It didn’t take long to get to Comiskey Park, since it was right across the street, but it was a tall order to keep up with the two gangsters in the huge crowd. The Lieutenant caught a break when they all ended up in the same men’s room.  Never is a man more honest, or more vulnerable, than when he is standing at a trough at the ballpark. The would-be miscreants exchanged meaningful glances and trooped out as one. But, as Lt. Jones tailed them, they did not return to a seating area, or even to the exit.  They slipped past a flimsy fenced-off section and made their way to the stadium’s roof. But Lt. Jones knew the park well, as his father and grandfather had both been rabid White Sox fans. He bypassed the staircase and ran to the freight elevator, where he bribed the operator with a fin to take him to the roof, where with any luck he could get there before the mobsters. It was obvious that they had it in for Babe Ruth, and that the briefcase contained some sort of weapon.  From the way they were talking in Ma’s place, they’d lost a lot of money betting on the previous year’s World Series, which the Cubs had lost in four straight.

It sounded for all the world as though they were planning to murder Ruth, who wasn’t the leading hitter in the Series (Lou Gehrig was) and who didn’t even have the most home runs in the ‘32 Fall Classic (Gehrig hit three; Ruth and Tony Lazzeri, two apiece).  It must be because of the symbolism of ridding New York of a rival at such a high-profile event, mused the Lieutenant.  He made it to the roof before the nefarious duo, and took stock of his surroundings.  The game was well under way and there was a runner on first.  It was hard to see, but it looked like the Detroit Tigers nonpareil second sacker Charlie Gehringer.  The Lieutenant had a soft spot for Gehringer, as the All-Star took care of his mother.  Lt. Jones liked those who were kind to their mothers. But now the crowd was roaring, standing, cheering!  Straw hats flew everywhere as the multitudes greeted the one and only Bambino as the colossus strode to the dish.  The bat looked like a toothpick in his hands as number 3 took his stance in the left handed batter’s box.  Lost in rapt attention, the Lieutenant only now noticed that the two men in silk suits had arrived on the roof and had assembled the rifle that was indeed in the briefcase. Sully was sighting on his target and there were only seconds to act!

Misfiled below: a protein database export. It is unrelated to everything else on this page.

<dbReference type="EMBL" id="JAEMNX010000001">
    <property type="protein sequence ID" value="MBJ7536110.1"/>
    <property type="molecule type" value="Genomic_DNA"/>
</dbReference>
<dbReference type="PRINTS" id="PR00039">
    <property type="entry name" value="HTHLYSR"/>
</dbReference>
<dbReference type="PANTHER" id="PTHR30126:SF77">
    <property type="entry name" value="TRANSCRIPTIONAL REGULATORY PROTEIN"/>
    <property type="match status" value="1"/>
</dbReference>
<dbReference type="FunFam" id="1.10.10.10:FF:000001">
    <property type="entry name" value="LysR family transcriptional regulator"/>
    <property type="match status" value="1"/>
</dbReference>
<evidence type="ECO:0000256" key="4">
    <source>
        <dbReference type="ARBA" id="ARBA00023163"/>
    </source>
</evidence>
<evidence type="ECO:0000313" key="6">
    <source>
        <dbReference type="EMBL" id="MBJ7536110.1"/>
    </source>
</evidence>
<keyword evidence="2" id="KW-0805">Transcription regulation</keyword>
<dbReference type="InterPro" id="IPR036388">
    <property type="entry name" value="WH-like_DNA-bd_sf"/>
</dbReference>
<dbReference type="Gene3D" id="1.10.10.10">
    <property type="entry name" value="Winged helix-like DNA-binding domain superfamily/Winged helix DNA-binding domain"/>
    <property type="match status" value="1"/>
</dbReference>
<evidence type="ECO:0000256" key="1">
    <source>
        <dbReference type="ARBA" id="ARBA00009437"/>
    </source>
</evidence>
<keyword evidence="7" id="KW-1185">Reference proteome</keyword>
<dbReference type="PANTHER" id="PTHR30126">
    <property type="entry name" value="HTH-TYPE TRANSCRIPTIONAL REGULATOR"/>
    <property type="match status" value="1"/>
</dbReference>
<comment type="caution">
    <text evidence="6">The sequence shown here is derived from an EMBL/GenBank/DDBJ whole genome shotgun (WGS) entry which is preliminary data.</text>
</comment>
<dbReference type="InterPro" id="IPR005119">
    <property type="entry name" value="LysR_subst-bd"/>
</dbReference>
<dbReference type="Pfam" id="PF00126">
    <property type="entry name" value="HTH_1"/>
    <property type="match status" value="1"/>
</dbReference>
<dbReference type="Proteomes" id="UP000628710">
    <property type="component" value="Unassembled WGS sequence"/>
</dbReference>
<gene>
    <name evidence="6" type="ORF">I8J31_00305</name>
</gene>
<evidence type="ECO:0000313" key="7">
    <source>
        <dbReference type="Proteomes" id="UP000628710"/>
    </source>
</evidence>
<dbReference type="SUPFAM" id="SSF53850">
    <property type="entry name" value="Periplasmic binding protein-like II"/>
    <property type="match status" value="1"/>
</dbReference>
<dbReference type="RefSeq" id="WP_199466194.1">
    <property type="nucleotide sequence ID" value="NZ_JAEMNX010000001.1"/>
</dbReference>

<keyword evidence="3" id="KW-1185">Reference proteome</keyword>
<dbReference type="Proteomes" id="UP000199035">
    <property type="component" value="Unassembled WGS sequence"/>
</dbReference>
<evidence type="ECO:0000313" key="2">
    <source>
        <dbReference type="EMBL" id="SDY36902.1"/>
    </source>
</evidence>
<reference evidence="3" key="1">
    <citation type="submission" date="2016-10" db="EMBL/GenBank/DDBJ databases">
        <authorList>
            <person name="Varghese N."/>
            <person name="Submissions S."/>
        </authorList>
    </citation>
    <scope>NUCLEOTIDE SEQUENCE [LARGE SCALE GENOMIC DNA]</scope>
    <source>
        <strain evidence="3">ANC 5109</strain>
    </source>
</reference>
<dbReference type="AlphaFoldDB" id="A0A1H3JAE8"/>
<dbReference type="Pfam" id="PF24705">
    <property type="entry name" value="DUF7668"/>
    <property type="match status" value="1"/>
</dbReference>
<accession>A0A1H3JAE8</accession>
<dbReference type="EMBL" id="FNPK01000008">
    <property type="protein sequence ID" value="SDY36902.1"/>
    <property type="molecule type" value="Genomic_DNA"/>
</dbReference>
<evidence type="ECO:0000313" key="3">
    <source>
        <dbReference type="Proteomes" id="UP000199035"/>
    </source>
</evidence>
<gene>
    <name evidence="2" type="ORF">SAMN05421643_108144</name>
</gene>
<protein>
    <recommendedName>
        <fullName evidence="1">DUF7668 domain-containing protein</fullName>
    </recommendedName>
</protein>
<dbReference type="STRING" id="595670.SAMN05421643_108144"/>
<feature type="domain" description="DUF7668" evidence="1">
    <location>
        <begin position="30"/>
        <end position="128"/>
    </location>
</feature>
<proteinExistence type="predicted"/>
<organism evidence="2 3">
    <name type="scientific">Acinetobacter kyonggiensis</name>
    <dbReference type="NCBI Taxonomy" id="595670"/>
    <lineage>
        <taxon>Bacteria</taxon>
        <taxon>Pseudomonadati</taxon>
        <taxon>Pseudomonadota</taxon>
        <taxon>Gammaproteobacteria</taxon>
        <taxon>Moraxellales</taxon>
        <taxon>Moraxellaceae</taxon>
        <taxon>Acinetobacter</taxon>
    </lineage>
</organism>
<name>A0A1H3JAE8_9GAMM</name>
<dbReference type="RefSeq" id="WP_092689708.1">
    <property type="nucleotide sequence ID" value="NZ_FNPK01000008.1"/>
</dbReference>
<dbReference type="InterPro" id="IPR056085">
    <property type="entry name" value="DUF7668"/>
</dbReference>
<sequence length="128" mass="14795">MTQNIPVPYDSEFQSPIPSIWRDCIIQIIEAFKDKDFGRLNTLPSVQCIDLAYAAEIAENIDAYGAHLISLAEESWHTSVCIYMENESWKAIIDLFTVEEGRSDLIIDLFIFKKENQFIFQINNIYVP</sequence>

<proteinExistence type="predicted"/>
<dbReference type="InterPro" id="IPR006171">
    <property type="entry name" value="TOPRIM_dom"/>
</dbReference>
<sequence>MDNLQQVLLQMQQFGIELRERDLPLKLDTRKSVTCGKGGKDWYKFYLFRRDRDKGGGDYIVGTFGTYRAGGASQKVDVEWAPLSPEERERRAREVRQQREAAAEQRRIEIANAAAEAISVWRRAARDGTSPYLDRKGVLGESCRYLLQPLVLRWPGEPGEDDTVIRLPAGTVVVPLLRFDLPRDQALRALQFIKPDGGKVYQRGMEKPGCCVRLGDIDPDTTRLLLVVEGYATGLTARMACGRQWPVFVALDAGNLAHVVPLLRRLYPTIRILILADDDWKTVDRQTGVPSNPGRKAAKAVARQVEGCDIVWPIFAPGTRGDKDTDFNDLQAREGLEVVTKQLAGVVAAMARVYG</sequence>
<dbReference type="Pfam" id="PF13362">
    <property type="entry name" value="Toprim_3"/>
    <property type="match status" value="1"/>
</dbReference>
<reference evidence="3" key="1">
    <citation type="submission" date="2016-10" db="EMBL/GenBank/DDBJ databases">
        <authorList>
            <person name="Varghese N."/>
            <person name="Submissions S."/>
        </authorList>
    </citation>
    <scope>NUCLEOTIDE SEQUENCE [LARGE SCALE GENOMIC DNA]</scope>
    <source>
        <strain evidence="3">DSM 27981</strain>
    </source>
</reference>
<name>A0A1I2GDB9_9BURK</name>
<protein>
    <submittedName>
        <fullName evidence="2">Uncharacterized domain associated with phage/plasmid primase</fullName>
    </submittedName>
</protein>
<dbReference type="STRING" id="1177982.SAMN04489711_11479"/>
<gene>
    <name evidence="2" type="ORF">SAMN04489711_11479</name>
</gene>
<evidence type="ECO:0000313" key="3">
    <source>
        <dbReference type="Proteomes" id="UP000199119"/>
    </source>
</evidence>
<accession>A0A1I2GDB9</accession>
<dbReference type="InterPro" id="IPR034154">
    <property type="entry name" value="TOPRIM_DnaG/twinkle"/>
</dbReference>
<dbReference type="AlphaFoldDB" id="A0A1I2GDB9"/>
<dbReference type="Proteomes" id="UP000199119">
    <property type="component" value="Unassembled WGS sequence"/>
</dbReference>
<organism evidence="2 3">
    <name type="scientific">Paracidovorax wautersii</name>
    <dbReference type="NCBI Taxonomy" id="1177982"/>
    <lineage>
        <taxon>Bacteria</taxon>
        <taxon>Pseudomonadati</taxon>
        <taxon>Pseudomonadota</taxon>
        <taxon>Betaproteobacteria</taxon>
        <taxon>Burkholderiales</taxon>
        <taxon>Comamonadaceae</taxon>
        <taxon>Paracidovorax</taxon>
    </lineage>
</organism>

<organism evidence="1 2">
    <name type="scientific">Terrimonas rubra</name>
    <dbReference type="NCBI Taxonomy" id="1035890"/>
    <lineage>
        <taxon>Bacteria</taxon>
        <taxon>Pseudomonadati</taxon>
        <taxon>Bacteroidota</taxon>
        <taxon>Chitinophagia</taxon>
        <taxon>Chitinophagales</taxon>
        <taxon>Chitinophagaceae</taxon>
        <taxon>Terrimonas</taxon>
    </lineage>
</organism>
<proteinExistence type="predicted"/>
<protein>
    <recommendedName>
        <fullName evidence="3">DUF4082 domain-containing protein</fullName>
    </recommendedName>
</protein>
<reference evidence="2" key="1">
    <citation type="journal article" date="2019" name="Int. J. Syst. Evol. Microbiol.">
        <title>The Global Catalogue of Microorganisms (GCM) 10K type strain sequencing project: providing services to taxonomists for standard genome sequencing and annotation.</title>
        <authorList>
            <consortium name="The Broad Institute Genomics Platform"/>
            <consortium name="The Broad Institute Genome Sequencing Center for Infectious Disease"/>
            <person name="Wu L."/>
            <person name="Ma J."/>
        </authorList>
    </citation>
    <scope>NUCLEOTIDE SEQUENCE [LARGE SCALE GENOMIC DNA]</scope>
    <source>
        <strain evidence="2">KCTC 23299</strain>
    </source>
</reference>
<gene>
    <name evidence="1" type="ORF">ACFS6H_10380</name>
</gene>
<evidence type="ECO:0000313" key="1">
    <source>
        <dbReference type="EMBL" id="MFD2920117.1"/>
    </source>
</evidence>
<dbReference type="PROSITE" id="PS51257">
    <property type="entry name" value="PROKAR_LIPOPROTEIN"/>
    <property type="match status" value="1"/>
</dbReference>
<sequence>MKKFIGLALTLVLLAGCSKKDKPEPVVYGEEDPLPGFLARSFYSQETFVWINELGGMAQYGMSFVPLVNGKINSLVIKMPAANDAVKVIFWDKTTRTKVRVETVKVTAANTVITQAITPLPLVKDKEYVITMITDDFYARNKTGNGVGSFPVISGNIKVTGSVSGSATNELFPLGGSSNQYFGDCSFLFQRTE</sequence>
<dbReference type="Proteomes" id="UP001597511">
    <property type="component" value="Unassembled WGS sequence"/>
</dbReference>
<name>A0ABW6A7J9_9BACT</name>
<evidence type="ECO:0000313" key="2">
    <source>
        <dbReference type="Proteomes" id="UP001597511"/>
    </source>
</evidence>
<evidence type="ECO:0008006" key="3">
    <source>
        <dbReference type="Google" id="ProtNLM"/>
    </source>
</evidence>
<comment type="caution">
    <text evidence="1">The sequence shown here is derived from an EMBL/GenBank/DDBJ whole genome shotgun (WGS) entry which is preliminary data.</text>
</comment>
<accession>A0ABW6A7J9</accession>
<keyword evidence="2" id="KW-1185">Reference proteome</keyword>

As the Lieutenant looked around for something to throw at the sniper to ruin his aim (he shunned firearms), another roar swelled up from the stands, even louder than the first.  CRACK!  The Babe had connected with a Wild Bill Hallahan pitch and sent it soaring high above the playing field. What a mighty drive!  All three men on the roof watched, mesmerized, as the home run ball came hurtling right at them--smashing the rifle out of Sully’s hands!  Yes, hot on the heels of the first home run in All-Star Game history came the Bambino’s revenge!  THAT will teach those bums to target one of the most beloved figures in American sporting history!

As Lt. Jones rounded up the now meek gunsels, he reflected,  let that be a lesson to one and all--let the only shots in our lives be mighty,Ruthian blasts to the deepest reaches of the outfield.

Happy Fourth of July!  Your friendly blogger will be away for the holiday weekend and will return to this space Thursday, July 7.  Remember that Monday, July 11, is the 105th anniversary of the one and only known unassisted triple play---by an outfielder!  That’s hard to do.


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Written by Ian Kern — June 30, 2016